Getting to know the Renault Fregate
The latest model to emerge from the great Billancourt factory of Regie Nationale des Usines Renault is the Type R.1100 Frégate, a competitively-priced six-seater saloon for world markets, endowed with a 2-litre four-cylinder o.h.v. engine, three-speed-and-overdrive gearbox, and independent suspension front and back.
Considerable attention has been drawn to this car by an ambitions Continental high-speed test undertaken last winter by a small fleet of Frégates for the delectation of leading motoring writers. We did not partake of this hustling holiday but we have since had the pleasure of trying the Renault Frégate for a long weekend in England and, although it is at present available here only to Diplomats and G.I.s, our impressions may be of interest.
Let the writer say at once, he found the Frégate both disappointing and intriguing. Dissapointing only because, with so willing a mile-eater, there is a tendency to forget that this is an inexpensive car built down to a modest price level, so that “tinny” doors and locker lid, needing a slam to shut them, “dried-milk” control knobs and jamming locks come as something of a shock. On the other hand, this truly spacious six-seater intrigues because, although it looks like a handsome American car robbed of its ornate exterior ornaments and, in fact, is nearly as roomy, it handles very nicely and goes remarkably well on a swept volume of only 1,996 c.c.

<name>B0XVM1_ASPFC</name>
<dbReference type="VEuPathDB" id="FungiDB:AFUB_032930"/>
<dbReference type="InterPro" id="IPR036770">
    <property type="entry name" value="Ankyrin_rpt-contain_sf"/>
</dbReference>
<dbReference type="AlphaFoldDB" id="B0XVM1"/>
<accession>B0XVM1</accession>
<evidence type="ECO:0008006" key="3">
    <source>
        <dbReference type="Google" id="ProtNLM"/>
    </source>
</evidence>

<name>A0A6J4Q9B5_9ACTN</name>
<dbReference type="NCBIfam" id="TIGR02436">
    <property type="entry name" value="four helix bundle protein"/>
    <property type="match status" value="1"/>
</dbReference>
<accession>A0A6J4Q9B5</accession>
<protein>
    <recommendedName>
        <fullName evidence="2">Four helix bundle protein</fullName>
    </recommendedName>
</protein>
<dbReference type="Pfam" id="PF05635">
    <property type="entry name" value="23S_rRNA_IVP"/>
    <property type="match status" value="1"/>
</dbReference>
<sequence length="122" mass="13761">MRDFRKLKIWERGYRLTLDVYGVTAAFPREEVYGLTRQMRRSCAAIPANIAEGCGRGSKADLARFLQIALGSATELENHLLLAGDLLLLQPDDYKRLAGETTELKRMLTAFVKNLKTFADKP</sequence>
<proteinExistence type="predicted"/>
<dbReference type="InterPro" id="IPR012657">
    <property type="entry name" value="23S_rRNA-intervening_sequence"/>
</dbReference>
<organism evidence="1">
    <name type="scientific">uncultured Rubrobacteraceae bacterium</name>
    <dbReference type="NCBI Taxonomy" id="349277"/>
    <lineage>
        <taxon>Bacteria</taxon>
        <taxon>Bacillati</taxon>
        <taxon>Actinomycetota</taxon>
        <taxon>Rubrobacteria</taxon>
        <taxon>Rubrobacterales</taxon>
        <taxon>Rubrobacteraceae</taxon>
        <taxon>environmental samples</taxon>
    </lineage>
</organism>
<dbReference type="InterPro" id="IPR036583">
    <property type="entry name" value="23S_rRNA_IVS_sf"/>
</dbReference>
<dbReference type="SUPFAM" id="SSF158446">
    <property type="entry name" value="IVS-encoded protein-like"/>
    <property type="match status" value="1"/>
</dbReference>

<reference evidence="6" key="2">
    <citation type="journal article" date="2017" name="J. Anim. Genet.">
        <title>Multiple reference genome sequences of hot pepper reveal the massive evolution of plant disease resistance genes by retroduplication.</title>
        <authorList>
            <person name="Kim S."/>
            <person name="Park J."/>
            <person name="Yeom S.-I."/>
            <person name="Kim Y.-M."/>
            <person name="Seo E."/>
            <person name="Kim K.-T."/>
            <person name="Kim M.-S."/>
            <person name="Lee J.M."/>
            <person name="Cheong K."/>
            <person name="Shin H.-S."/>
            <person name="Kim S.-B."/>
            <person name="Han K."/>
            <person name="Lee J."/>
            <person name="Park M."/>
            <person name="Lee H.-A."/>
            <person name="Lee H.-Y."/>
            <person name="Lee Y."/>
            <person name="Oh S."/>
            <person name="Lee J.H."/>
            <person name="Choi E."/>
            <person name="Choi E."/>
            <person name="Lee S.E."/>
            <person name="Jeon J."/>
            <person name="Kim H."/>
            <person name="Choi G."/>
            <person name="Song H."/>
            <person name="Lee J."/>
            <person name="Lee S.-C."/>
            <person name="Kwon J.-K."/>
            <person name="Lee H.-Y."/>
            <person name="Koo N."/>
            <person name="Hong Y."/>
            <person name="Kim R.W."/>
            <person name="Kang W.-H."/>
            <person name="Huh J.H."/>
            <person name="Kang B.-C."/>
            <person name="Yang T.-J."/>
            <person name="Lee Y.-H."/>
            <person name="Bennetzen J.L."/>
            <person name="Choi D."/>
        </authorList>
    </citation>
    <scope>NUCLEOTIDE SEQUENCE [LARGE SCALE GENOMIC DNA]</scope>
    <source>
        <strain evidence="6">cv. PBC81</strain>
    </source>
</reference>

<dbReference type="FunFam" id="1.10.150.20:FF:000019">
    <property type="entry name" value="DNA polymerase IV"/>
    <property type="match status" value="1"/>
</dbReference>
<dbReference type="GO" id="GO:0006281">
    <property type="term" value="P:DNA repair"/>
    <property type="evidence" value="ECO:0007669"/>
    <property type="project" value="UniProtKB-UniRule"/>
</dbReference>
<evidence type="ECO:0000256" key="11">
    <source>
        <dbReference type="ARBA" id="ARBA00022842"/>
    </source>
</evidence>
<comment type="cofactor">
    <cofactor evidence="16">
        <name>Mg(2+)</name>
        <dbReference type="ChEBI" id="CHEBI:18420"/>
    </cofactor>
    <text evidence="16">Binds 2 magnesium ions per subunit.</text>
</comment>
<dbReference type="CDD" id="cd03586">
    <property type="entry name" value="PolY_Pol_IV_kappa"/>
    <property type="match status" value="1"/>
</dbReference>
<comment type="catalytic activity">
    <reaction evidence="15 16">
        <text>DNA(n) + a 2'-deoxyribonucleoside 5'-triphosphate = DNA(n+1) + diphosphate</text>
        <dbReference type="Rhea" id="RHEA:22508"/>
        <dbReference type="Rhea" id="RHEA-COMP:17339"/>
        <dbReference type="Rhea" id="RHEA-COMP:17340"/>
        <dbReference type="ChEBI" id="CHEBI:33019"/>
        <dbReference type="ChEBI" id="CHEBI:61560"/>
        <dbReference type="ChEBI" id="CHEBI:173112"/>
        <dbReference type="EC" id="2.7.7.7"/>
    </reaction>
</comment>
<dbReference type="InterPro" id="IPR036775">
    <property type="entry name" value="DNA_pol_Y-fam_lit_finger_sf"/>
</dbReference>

It is not a car of pronounced character, except for the added back-seat comfort of i.r.s. (by universally-jointed drive-shafts to wheels coil sprung on trailing links) and an unusual gear-change. Its cheif metits, apart from being a genuine six-seater with good luggage space (only slightly impeded by a vertically-carried spare wheel) are the ability to cruise, whenever conditions permit, at 70 m.p.h. and its comfortable suspension allied to excellent control.
The engine is noisy until the overdrive top gear of 0.84 to 1 is engaged, when the aforesaid cruising pace is achieved effortlessly, with the complementary factor of low wind-noise round the body. Indeed, after 50 m.p.h. in normal top it definitely pays to go into overdrive. The gears are quiet, with a slight hum in overdrive.